Wednesday, December 13, 2017

Nevermore: Velveteen Daughter, Mute Stones, Bushmen, Our Picnics in the Sun, Little Fires Everywhere

Reported by Kristin

Nevermore read a wide variety of books this week, beginning with The Velveteen Daughter by Laurel Davis Huber.  The similarity of title to The Velveteen Rabbit is no coincidence: this is historical fiction based on the life of Margery Williams Bianco (who wrote The Velveteen Rabbit) and her daughter Pamela, a well-known child prodigy artist.  Pamela had great talent, but also suffered greatly from severe depressions and other mental illness all her life.  Our reader enjoyed the story of a family touched with talent but also with sadness.

Another reader had a great breakthrough—she finished a book that she had been reading off and on for about a year!  The Mute Stones Speak: The Story of Archaeology in Italy by Paul MacKendrick may have been a long read, but well worth the time.  The author writes with enthusiasm to draw in scholars and non-scholars alike.  Our reader learned much about the search for antiquities in Italy, but was perhaps most impressed by the last ten pages, when it is revealed that the crypt of the first Saint Peter’s church was found.

Moving to yet another continent, Affluence Without Abundance: The Disappearing World of the Bushmen by James Suzman.  While the book talks about how the bushmen of southern Africa have traditionally lived simple and happy lives, our reader was very impressed by the anthropological changes in people over time.  Because of being able to cook meat—skulls, faces and teeth changed, so then they were able to physically develop and articulate speech.  Our reader found “so many beautiful things” in this book.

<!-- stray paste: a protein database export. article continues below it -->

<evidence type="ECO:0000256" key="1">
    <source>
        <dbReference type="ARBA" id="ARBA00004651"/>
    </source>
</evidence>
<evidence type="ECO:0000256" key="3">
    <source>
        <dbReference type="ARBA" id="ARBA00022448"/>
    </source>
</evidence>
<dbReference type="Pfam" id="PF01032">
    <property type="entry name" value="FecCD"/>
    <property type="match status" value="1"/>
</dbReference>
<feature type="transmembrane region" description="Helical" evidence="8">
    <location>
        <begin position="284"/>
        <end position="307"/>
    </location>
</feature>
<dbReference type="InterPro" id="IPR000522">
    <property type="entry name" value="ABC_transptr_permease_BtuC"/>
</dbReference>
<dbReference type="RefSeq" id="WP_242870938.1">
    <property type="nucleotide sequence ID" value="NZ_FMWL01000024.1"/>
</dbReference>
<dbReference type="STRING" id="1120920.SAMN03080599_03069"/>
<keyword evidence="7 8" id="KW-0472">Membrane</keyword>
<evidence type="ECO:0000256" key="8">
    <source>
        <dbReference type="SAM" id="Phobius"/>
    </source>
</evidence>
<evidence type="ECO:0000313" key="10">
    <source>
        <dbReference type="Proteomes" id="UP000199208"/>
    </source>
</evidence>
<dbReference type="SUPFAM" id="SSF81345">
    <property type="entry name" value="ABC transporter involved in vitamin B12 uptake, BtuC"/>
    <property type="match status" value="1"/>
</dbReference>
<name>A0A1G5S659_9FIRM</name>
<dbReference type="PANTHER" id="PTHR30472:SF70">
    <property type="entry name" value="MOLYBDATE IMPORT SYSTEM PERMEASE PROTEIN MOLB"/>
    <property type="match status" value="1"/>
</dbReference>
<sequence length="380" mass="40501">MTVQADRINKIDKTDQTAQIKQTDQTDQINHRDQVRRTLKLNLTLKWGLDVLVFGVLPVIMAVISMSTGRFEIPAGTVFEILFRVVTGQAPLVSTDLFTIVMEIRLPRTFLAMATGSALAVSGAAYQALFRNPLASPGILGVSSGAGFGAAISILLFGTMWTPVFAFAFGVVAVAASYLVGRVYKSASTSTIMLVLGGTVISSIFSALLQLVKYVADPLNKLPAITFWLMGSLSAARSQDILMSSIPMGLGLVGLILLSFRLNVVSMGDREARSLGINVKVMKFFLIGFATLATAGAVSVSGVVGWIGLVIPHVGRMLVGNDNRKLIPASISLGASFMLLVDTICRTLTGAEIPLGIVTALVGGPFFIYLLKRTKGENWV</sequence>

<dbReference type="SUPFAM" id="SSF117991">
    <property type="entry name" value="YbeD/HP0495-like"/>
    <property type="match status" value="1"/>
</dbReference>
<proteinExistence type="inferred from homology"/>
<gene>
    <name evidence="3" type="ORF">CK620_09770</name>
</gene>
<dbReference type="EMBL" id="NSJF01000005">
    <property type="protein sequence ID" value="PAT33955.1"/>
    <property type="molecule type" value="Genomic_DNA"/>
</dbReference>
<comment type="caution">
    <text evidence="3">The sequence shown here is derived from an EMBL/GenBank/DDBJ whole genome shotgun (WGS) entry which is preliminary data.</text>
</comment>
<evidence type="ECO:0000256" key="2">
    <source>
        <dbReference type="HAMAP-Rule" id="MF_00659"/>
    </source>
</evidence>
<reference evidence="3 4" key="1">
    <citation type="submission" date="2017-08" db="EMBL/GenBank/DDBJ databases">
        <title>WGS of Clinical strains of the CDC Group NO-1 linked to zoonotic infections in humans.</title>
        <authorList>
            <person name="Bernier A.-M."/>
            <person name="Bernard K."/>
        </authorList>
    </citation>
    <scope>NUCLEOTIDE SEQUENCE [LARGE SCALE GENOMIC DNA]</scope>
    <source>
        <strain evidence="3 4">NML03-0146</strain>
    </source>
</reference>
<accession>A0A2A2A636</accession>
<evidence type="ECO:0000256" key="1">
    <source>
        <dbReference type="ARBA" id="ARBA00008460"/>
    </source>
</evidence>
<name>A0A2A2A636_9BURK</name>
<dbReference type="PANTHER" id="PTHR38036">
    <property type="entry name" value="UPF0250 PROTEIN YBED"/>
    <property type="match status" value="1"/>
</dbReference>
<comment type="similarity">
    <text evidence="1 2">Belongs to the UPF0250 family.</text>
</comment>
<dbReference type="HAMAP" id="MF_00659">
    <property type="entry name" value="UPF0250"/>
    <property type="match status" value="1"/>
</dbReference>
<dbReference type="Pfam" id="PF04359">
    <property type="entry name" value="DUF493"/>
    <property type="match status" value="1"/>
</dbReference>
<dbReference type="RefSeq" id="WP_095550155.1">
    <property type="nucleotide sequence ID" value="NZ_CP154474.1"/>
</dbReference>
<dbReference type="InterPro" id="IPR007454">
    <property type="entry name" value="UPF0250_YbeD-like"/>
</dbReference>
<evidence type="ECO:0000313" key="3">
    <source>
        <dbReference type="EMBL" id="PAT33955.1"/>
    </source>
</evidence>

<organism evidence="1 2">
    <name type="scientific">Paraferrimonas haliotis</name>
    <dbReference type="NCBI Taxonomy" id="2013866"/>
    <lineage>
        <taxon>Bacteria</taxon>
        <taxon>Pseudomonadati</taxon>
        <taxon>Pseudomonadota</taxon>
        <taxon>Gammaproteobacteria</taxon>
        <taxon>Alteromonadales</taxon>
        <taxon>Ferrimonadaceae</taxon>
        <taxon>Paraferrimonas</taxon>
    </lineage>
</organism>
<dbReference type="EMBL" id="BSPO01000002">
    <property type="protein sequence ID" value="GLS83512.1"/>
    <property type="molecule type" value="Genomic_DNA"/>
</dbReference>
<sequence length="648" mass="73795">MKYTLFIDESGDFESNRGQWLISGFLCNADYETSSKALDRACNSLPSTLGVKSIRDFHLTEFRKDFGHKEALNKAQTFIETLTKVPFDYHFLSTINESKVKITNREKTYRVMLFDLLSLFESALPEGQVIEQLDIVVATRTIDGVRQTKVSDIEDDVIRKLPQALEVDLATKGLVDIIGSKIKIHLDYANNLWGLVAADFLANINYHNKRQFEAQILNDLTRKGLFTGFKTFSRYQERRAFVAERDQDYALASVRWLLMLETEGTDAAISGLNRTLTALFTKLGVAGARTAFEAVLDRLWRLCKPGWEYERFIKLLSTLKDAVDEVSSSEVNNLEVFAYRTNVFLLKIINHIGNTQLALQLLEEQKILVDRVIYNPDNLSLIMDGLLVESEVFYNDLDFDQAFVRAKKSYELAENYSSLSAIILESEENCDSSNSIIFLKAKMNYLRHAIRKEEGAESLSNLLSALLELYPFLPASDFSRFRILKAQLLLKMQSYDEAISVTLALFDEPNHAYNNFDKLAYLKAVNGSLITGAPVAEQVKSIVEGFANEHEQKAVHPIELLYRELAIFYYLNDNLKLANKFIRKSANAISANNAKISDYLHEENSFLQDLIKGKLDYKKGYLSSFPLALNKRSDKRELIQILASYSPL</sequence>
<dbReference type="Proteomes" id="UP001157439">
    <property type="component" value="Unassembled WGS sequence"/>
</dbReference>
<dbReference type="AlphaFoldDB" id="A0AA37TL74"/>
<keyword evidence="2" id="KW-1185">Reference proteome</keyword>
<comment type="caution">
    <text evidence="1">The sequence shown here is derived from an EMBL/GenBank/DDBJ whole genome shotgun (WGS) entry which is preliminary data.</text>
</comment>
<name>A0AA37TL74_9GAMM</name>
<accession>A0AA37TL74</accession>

Our Picnics in the Sun by Morag Joss took Nevermore to a novel set on the English moors where Howard and Deborah Morgan are eking out a living by keeping sheep and chickens, making pottery and weaving cloth.  Then Howard has a stroke, and the world changes for both of them.  Deborah opens a bed and breakfast but is surprised by two men who come to stay, opening up old secrets and tragedies.  Our reader said that she enjoyed the book, but that it was quite sad.

Finally, another reader read Little Fires Everywhere by Celeste Ng.  A story about secrets and hidden undercurrents in Shaker Heights, a suburb of Cleveland, Ohio, most reviews have been positive.  However, our reader found that she didn’t have the patience for the story and thought that all the characters were immature.

No comments:

Post a Comment